* Another critical message of the Outlook was that natural gas, along with renewables, is expected to play a pivotal role in the future, adding that gas will be required for decades to come to satisfy the energy needs stemming from a growing population, an expanding economy, and the quest for higher standards of living.

The Outlook suggested that the use of natural gas – the cleanest burning hydrocarbon- contributes to mitigating indoor pollution and deforestation, improving air quality, reducing greenhouse gas emissions, providing backup to variable and intermittent renewables, and last but not least, ensuring food security as a key ingredient in the production of petrochemicals and fertilisers.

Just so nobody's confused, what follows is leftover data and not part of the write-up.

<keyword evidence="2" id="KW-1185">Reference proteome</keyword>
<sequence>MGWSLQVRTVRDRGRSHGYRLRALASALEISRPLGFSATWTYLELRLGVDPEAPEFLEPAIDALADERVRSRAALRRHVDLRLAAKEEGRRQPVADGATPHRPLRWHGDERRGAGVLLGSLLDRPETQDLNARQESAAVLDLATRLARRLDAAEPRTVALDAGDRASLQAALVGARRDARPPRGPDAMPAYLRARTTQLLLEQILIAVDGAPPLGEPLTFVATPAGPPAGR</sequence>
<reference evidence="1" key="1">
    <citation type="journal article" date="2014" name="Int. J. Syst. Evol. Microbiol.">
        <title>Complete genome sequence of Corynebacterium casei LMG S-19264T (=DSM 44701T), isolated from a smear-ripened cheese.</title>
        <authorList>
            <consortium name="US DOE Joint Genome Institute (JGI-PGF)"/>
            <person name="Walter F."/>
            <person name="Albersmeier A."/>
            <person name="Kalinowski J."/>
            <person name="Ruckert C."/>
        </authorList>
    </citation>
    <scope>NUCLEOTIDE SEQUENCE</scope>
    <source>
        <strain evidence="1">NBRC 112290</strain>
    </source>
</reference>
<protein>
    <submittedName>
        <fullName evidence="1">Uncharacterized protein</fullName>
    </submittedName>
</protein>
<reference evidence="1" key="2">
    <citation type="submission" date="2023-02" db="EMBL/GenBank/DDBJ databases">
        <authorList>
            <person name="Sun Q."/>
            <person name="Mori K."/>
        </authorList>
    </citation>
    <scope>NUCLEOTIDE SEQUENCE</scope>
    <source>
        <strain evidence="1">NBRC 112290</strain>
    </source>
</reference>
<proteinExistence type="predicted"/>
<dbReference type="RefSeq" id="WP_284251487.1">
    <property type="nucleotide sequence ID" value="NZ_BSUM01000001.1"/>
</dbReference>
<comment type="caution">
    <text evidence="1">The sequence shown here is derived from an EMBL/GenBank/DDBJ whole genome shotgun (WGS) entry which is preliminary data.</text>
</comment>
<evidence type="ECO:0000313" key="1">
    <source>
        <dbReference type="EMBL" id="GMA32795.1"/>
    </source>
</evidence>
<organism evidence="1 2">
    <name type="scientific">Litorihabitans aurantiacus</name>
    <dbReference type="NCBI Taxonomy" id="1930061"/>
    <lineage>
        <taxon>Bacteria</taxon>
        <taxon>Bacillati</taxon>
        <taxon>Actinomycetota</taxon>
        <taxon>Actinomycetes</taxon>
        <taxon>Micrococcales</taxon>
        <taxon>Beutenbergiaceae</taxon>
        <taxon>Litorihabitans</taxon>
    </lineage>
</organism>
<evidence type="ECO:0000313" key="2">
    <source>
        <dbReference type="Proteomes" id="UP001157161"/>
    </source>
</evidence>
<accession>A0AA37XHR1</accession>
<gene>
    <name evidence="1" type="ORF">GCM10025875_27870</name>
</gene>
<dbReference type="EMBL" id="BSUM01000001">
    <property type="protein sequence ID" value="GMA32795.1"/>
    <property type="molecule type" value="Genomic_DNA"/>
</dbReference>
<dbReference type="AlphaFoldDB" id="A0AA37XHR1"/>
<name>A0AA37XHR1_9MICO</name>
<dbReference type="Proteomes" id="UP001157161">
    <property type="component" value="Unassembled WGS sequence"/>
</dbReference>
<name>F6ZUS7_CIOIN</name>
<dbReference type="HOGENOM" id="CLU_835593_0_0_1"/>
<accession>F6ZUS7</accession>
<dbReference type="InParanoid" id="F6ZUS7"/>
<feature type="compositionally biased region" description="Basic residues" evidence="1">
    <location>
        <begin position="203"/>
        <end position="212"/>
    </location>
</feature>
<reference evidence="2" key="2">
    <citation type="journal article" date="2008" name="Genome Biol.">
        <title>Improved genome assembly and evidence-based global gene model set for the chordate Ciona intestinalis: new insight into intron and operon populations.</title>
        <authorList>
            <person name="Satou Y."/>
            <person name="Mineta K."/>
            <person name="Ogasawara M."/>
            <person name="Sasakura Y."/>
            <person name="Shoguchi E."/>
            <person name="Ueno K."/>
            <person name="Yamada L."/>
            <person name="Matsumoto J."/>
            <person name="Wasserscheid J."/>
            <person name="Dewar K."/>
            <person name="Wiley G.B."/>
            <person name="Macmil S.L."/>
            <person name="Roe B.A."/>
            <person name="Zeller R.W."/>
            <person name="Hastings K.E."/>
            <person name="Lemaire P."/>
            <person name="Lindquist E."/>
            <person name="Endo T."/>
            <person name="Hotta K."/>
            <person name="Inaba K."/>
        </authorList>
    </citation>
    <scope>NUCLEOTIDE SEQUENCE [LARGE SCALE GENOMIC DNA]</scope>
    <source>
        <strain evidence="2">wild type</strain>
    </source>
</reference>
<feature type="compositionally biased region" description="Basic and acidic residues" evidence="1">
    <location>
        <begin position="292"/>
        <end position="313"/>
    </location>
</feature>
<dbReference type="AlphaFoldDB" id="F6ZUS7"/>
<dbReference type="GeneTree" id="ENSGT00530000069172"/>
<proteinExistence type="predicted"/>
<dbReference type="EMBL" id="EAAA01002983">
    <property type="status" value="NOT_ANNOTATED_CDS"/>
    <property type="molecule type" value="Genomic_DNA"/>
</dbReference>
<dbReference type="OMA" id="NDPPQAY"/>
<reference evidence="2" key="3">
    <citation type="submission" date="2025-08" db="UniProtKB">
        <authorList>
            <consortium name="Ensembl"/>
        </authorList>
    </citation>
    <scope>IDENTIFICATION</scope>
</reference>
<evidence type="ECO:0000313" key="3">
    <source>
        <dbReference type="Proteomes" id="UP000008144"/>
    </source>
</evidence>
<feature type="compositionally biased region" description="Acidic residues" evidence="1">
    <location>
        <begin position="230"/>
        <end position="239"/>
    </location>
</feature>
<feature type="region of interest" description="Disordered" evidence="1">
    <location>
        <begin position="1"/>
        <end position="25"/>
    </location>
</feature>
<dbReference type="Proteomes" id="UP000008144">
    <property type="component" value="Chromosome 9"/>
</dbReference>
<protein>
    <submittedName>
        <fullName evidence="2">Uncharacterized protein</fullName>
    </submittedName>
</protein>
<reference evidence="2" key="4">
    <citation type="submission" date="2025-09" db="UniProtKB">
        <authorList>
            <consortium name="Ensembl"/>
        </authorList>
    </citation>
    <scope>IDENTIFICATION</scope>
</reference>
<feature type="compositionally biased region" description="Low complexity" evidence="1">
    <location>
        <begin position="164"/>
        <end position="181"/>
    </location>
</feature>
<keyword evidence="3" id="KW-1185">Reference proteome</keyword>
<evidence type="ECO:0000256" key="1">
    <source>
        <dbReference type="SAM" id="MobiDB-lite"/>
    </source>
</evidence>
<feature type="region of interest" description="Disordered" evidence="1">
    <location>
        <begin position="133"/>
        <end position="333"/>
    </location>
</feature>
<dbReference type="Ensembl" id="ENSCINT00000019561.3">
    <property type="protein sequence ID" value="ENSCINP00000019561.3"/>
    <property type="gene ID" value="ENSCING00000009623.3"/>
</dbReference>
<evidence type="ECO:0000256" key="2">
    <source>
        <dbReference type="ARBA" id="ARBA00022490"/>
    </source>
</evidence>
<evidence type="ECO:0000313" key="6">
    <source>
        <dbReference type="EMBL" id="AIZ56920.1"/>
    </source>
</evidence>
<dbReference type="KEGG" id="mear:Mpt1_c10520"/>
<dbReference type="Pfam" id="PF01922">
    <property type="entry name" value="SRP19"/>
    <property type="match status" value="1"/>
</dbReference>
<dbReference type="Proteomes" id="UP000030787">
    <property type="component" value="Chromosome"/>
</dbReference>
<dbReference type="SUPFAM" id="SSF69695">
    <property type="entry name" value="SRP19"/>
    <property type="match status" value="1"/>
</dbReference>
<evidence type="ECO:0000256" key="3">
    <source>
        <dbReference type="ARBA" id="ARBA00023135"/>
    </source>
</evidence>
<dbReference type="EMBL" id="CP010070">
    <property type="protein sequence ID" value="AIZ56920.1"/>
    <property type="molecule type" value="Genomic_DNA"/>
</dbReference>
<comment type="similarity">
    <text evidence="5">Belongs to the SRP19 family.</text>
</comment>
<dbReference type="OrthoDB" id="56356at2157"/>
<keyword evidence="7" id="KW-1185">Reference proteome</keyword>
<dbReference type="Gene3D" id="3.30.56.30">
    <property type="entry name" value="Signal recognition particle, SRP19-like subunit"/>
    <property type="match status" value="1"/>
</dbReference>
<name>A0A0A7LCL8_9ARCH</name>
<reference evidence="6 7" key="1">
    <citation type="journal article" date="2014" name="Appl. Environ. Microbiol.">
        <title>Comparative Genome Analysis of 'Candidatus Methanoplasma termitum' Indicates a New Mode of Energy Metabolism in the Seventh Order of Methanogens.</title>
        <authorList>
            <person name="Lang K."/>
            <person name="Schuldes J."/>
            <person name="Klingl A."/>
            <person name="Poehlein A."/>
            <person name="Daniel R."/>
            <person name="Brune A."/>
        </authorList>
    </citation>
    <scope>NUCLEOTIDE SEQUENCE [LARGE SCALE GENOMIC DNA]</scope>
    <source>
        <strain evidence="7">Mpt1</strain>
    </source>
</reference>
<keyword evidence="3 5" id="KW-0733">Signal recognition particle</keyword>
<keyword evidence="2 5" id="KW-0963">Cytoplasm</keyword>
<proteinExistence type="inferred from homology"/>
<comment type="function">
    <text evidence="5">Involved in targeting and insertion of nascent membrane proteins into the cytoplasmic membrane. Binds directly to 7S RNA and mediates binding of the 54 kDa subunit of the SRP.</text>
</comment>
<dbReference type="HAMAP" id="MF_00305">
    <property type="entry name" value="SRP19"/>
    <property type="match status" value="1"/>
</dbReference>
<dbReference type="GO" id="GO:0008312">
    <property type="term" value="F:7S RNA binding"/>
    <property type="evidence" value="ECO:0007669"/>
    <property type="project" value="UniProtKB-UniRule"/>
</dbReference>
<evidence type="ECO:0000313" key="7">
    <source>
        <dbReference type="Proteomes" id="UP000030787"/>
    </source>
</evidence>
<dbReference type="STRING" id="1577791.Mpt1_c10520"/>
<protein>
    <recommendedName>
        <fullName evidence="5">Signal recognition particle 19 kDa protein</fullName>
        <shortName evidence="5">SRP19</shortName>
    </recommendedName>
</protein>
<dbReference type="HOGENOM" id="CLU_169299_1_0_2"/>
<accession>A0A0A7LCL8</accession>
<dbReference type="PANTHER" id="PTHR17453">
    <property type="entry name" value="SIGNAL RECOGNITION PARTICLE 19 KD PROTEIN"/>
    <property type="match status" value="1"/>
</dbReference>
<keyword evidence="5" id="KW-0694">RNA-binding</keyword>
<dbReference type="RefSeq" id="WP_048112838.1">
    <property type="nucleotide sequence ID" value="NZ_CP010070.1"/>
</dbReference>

It revealed that by 2050, natural gas demand is expected to grow by 36%, and its share to increase from 23% today to 26% in 2050 (the highest of all hydrocarbons)

GCEF further noted that under the accelerated decarbonisation scenario, natural gas demand continues to grow, albeit at a slower pace.

* The third key message of the Outlook considered that accelerated decarbonisation of the energy systems requires rapidly scaling up many of the existing clean energy sources and technologies: wind and solar, coal-to-gas switching, carbon capture, utilisation and storage, blue and green hydrogen, and modern biomass.

It further hinted that this could more than halve carbon dioxide emissions from the energy sector by 2050 compared to the reference case. However, this requires policy support, fiscal and monetary incentives, and appropriate market design.